Wednesday, September 17, 2008

Interesting Environmental Facts

I ran across some interesting environmental snippets and thought I would pass them along. I hope you enjoy them.

While we are busy working above ground to reduce, reuse and recycle; we seem to have been missing the boat below ground. Each year, the United States of America buries enough embalmed corpses to deposit 827,060 gallons of embalming fluid – formaldehyde, methanol and ethanol- into the soil. Imagine what this is doing to our ground water!!! If you think cremation is any friendlier to the environment look at what cremations pump into the air - dioxins, hydrochloric acid, sulfur dioxide and carbon dioxide. Can anyone say “acid rain?”

The honey bee deserves more respect than it gets. Not only does the honey bee produce honey; but, honey is the ONLY natural food that does not spoil. Pretty good for something so small and unassuming.

A Swedish company, Promessa, has come up with they claim is an “ecological burial”. They will freeze-dry your body in liquid nitrogen, pulverize it with high-frequency vibrations, and seal the resulting powder in a cornstarch coffin. They claim this totally environmentally-friendly coffin will decompose in 6-12 months.

Groundwater is our greatest source of freshwater on the planet. It comprises a 30 times greater volume than all freshwater lakes, and more than 3,000 times what's in the world’s streams and rivers at any given time. Groundwater is housed in natural underground aquifers, in which the water typically runs around and through the stone and other material.

This just boggles my mind. The solid inner core of planet Earth -- a mass of iron comparable to the size of the Moon -- spins faster than the outer portion of the iron core, which is liquid. A study in 1996 showed that over the previous century, the extra speed caused the inner core to gain a quarter-turn on the planet as a whole. So the inner core makes a complete revolution with respect to the rest of Earth once about every 400 years. Immense pressure keeps it solid.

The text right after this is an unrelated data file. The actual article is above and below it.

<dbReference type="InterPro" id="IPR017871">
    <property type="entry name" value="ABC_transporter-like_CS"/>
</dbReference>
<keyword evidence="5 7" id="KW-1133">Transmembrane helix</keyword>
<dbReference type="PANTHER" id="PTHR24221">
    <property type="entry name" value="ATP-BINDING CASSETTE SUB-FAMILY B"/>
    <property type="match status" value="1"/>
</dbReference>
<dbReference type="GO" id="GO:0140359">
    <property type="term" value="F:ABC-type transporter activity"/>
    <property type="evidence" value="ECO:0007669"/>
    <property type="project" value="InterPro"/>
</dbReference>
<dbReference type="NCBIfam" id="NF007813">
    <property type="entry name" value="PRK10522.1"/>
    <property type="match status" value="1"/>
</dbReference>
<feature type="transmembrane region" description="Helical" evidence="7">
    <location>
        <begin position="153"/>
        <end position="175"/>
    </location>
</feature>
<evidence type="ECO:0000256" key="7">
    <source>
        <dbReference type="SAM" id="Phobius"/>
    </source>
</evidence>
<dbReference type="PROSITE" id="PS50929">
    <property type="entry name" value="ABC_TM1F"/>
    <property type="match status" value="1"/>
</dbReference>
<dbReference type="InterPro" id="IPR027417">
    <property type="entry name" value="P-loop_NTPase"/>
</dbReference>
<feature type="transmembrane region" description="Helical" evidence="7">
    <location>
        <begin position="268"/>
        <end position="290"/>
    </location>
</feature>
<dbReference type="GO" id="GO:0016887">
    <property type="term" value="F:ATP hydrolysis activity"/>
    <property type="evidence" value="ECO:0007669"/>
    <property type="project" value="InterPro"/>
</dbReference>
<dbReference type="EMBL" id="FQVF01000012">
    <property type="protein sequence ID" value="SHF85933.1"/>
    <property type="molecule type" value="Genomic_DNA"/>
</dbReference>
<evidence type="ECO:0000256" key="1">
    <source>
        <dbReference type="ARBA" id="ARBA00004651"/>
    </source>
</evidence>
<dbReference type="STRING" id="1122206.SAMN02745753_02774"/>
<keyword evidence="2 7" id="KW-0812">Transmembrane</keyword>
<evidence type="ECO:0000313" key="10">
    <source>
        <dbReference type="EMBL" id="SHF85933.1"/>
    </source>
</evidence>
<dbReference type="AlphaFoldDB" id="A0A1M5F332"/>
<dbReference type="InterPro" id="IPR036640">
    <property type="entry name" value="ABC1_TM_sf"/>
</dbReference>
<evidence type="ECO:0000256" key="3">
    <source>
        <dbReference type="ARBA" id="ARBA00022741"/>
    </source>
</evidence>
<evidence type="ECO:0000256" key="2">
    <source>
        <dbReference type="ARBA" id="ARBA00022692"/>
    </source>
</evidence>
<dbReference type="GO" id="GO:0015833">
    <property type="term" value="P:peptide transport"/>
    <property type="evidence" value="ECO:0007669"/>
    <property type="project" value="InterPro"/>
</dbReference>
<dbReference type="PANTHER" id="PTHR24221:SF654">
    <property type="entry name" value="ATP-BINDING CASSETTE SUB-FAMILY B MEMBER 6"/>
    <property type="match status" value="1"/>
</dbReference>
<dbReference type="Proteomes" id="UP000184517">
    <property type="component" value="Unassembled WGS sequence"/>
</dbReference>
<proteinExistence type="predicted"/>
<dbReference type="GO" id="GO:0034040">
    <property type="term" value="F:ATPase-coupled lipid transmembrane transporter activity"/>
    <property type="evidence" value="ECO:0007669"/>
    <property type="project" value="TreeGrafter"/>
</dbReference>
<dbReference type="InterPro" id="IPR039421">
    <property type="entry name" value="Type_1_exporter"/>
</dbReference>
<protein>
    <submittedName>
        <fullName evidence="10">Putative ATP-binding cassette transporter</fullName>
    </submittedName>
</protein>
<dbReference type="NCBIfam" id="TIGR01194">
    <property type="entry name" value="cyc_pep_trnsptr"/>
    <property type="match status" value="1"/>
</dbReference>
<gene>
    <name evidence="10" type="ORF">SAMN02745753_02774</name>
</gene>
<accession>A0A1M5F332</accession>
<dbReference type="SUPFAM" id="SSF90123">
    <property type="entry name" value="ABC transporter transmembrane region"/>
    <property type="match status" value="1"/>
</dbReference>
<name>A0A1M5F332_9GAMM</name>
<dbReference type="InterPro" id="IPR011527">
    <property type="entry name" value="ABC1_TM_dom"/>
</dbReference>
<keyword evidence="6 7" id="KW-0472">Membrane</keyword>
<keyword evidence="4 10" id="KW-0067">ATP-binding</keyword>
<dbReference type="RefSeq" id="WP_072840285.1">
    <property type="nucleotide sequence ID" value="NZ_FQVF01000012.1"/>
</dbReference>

Nature is absolutely amazing. Reindeer eat moss because it contains a chemical that stops their body from freezing. Who would have thought?

By recycling just one aluminum can, you can save enough energy to operate a TV set for 3 hours and is the equivalent to half a can of gasoline. It really pays to recycle.

Enough glass was thrown away in the United States in 1990 to fill the Twin Towers (1,350 feet high [if they were still standing]) of New York’s World Trade Center every two weeks. That’s a lot of glass!

By recycling all of your newspapers for one year, you and you alone can save four trees, 2200 gallons of water and fifteen pounds of air pollutants. Makes you wonder what would happen if we could attain 100% participation.

A single porcupine is known to kill 100 trees in one winter. It uses its sharp claws to climb a tree, sits on a limb to gnaw away at the bark and twigs and then stuffs them all into its mouth at once. Due to its liking for bark, the porcupine causes much damage to forests.

Nature never ceases to amaze me with her great ingenuity. The tip of an elephant's trunk is so sensitive and flexible that it can pick up a pin.

I knew that as a nation Canadians were gluttons; but, I didn’t expect this. By the age of only six months, each Canadian has consumed as many resources as the average person in the developing world consumes in his or her lifetime.

No comments: